The Burnside Breechloading Carbine

Both of my avid readers know that I have been working, not so secretly, to resurrect a Burnside Carbine from the parts bins of several sutlers. I am pleased to have that project almost completed, and will begin my selection with a history of the talented General from Rhode Island, A. E. Burnside.

The Man

Ambrose Everett Burnside was born in 1824 and graduated from the U. S. Military Academy in 1847, being posted as a Lieutenant of Artillery to Mexico that same year. He arrived too late to see any action, but continued to serve with the Artillery in the newly acquired territories in the Southwestern United States. Official Army documents record that Burnside was wounded in a skirmish with Apaches in 1849, but saw no other action under fire. His last post of duty in the military service was at Ft. Adams, in Newport, R.I. While stationed at Ft. Adams, in July 1853, Lt. Burnside requested permission from the Secretary of War to have the Springfield Armory construct a model of a firearm of his design, obviously for the purpose of satisfying the "working model" requirement of the U.S. Patent Office. With a working model, Burnside established his first company, Burnside & Bishop, which was destroyed by fire in late 1853. With the insurance money, Burnside then formed the Bristol Firearm Company in January 1854. Burnside had recently wed Mary Richmond Bishop of Providence, and his relatives invested heavily in his venture. More importantly, Burnside was able to acquire the services of a respected Massachusetts gunsmith, George P. Foster, during the infancy stage of his corporate development.

With Fosters expertise, Bristol Firearms was able to produce locks and other gun components for the trade. These items provided a modest income while Burnside perfected his carbine design. Interestingly, the company stationary of this period shows several back-action locks available from Burnside. Perhaps the greatest contribution that Foster made to the Burnside Carbine was the gain-twist rifling which was used in every model carbine. Even shot-out, pitted barrels perform admirably at 50 yards due to this feature.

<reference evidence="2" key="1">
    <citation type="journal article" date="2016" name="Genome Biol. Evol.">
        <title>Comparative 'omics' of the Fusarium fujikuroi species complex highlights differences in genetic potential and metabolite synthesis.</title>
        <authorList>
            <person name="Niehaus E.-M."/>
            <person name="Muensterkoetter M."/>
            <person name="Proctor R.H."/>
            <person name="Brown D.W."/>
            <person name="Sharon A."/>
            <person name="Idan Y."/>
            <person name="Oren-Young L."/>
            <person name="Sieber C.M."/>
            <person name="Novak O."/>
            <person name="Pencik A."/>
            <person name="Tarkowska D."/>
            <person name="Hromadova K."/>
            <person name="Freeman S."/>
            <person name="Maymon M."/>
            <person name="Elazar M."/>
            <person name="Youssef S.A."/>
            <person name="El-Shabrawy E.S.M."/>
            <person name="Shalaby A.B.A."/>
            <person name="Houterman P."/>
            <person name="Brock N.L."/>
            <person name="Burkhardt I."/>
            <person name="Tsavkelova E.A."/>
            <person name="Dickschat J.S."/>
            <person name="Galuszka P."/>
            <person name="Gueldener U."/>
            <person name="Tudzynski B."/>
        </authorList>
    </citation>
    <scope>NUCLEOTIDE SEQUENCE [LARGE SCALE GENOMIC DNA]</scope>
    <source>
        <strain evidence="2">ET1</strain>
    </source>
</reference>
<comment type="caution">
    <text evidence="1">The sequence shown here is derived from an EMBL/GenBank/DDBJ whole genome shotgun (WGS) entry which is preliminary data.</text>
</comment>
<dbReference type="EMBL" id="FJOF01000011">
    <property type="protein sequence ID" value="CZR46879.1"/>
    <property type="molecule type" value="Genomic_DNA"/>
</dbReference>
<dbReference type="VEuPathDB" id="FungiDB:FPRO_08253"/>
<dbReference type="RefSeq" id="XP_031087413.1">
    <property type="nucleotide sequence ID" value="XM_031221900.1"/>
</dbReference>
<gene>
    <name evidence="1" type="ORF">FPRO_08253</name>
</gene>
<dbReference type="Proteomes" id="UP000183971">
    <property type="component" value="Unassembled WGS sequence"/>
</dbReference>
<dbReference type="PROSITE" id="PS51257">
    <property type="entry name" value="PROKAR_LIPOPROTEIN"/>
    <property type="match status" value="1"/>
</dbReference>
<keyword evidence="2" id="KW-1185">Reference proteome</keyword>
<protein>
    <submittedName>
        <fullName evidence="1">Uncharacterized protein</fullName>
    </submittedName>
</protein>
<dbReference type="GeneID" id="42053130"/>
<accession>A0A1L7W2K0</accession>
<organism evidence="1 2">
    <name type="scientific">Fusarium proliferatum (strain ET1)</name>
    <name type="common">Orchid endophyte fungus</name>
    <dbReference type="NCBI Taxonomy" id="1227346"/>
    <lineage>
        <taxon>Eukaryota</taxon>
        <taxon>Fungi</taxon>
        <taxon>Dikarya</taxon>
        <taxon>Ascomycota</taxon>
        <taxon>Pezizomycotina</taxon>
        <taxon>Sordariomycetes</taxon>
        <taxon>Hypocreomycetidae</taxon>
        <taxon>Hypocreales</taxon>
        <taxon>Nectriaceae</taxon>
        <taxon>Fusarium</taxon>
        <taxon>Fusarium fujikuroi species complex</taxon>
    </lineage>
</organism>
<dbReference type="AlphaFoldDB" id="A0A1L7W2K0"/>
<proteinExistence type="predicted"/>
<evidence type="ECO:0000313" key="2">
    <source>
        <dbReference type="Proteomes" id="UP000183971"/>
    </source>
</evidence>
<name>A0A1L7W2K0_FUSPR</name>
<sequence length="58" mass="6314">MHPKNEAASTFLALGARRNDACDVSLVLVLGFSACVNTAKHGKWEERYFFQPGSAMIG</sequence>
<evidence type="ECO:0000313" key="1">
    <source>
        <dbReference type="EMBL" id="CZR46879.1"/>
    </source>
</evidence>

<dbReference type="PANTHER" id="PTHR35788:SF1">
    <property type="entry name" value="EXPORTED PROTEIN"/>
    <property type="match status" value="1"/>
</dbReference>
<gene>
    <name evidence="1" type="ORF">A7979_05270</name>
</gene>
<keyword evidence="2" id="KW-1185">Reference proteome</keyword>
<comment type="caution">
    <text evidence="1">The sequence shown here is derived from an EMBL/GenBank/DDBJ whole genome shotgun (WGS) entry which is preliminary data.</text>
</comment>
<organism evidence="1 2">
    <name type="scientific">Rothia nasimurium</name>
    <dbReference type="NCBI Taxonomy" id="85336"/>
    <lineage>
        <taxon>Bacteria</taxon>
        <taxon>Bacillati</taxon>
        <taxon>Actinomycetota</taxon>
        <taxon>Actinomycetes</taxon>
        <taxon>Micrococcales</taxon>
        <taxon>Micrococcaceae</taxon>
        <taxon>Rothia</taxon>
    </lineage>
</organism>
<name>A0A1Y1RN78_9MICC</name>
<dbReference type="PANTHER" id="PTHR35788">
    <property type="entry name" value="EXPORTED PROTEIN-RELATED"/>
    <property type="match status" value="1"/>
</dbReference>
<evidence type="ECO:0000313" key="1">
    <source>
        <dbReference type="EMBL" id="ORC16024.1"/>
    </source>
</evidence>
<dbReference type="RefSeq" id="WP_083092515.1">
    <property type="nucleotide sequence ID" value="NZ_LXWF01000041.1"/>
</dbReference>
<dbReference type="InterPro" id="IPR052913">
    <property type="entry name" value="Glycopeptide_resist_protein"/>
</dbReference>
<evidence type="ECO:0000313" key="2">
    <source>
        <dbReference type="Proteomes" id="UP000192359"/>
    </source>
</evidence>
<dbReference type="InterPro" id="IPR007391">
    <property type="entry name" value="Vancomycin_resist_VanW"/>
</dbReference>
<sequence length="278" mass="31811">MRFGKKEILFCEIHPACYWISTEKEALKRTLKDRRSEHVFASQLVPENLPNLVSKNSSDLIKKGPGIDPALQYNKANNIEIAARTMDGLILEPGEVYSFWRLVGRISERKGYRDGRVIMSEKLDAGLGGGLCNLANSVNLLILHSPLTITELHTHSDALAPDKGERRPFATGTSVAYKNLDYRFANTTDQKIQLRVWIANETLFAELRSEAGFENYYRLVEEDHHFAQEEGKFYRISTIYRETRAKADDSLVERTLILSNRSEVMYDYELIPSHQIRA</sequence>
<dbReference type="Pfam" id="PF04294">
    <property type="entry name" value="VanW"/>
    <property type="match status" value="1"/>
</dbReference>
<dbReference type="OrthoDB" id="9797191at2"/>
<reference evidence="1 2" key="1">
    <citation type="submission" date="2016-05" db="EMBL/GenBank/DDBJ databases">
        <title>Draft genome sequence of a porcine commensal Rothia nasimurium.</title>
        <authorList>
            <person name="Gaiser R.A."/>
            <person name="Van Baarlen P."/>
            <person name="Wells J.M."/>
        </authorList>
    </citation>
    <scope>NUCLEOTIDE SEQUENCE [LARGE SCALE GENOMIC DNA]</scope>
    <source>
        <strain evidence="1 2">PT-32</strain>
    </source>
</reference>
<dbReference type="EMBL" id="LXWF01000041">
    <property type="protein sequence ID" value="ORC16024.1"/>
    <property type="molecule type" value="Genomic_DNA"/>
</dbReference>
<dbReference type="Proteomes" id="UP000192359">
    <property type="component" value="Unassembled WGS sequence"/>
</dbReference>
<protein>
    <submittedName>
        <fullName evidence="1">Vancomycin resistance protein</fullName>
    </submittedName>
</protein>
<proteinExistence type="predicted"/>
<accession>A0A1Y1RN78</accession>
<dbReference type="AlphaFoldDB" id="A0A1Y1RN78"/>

Burnside received his first patent on his original carbine on March 25, 1856.

The Carbine

The original Burnside Carbine effectively overcame several of the chief complaints about the only breechloading weapon in service at the time -- the Hall Carbine. The Hall leaked gas terribly, fouled miserably, and was wont to have cases stick in the breech block. Burnside eliminated all three complaints with his new carbine design.

The drawing for Burnside's first patent illustrates the tapered cartridge that became synonymous with Burnside's Car- bines. By adding a plunger to the back of the breech block, and combining the plunger with a tapered cartridge, Burnside elimi- nated stuck cartridges. The plunger also allowed the cartridge to be jammed between the mouth of the barrel and the breech block, allowing for minor variations in individual cartridge length, yet decreasing the area available for gas blowback. Closing the action on a Burnside pinches the cartridge tightly between the barrel cone and block -- a very effective seal. Burnside required the use of cartridges of his own manufacture in his arms. Instructions for loading cartridges for the Burnsides, printed in 1861, require the use of tallow and/or beeswax in making the cartridges, which helped to reduce fouling just as our modern lubricants do today.

Burnisde Breech & Cartridge

Five of a Kind